The commander’s hatch is surrounded by eight laser-reflective vision blocks molded as one piece (Part H12), and as such, did not want to fit inside the armored case made for them. I cut the vision block ring into three pieces to allow it to drop freely into the case.
I tried several approaches to achieve a reasonable likeness to the multi-colored hues seen in the various glass and optics within. None were ideal, but it was good practice.
Armored Glass – Alclad makes an excellent lacquer product called ‘Armored Glass’, which dries to a pale green hue that, I think, resembles the color on (at least some of) the photos I have. Other photos show these panels as clear. I like the green so that’s what I used. I dipped the clear plastic into the lacquer paint and wicked off the excess using a paper towel, setting them aside to dry.
Visor laser-reflective vision blocks – The colors on these vary, depending on what angle they’re viewed from. I represented these colors using Mylar (clear, green, red, purple and blue) found in cheap party whistles (a lifetime supply for a village of modelers can be found at a Party Store for two bucks). I carefully cut our squares of the material and mounted them on the front of the vision blocks using Gator’s Grip, a water-based white glue ‘on steroids’.
CITV and ICWS optics – I mixed up Tamiya Clear Red and Tamiya Clear Blue for Blue and Purple hues used for these parts. I painted the backs of the glass parts with the paint and glued them on into their brackets. Tail lights – I painted the backs of the glass parts with Tamiya Gloss Red and glued them in place.
The third instruction manual continues with the turret, starting with the busy turret bustle: this is where most of the few photo-etch (PE) in the kit is used. The PE is delicate and wonderful to behold… but, unfortunately, once the bustle is filled up, very little of it can be seen.
The assembly of the bustle is one those tasks that appears daunting at first, with so mainly plainly visible steps that can go wrong. But once again, the fit and engineering here is superb. The finished assembly literally ‘clicks’ into place in the next step, and the result is eye-catching.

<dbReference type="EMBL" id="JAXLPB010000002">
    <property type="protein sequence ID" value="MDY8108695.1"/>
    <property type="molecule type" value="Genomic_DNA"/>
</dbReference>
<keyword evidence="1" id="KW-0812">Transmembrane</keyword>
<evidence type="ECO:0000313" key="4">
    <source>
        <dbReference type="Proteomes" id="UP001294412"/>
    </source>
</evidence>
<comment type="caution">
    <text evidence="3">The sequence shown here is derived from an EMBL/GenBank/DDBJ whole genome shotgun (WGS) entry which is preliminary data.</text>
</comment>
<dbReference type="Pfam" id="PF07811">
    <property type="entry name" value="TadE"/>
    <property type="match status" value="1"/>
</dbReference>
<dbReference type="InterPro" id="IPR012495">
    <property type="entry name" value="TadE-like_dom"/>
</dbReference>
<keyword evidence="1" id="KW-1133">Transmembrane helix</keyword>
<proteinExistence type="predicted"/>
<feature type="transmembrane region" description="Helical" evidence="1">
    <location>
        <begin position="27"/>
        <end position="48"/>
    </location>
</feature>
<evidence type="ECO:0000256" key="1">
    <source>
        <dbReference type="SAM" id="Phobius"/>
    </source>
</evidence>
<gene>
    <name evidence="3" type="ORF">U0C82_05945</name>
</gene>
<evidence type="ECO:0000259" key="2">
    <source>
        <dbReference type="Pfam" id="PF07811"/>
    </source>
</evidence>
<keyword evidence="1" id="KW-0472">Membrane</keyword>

One more pleasantry to observe before moving on: I found myself attaching and removing the turret to and from the hull over and over to check how things were aligned and such. I can’t tell you how many times (on other kits) I’ve found this process a real chore due to poor design and/or fit. Not so on this kit – the turret literally falls into the hull once the tabs are aligned. Good Job Academy.
On to the turret side armor. Once I drilled the appropriate holes, the instructions said to attach the brackets to the storage bins, and then to attach (those assemblies) to the turret sides. I found that doing so could result in poorly aligned brackets – they should stand just proud of the surface of the bins, which is something I may not have realized until the glue had dried. Instead, I glued the bins to the turret sides, followed by the brackets. This is important, since the entire side-armor array is attached to the brackets, and the posts on the back of the armor plates have to extend all the way through the brackets to the turret side. More easily seen than explained!
Once the side armor is installed, access to the brackets and bins is limited so I assembled and painted the four side armor sections separately, leaving them aside to be attached later.
Two small issues: The fuel cans that attach to each side of the bustle are a little big for the bracket they drop into, and had to be shaved down at the bottom to fit. Also, the placement and orientation of the three-piece smoke/grenade dischargers is vague in the instructions. I found that temporarily attaching the armor sections (C10/C11) just below the dischargers helped with this task.
The last instruction manual is mostly directed at the SEP V2 and TUSK versions, and mostly involves different turret accessory options. Indeed, the only step for the TUSK II variant is to drop the turret into place in the last step.
With the main hull and turret together, along with various sticky boards set up for each of the sub-assemblies ready, it was time for paint.
The Abrams could be a challenge to paint and finish depending on just how far you’re willing to go; with so much going on up on top it’s hard to say ‘done’. I could have spent weeks on this, but (luckily!) this build has a deadline. As is usual with armor models, I painted 99% of the model after assembly, and 99% of that was done with an airbrush.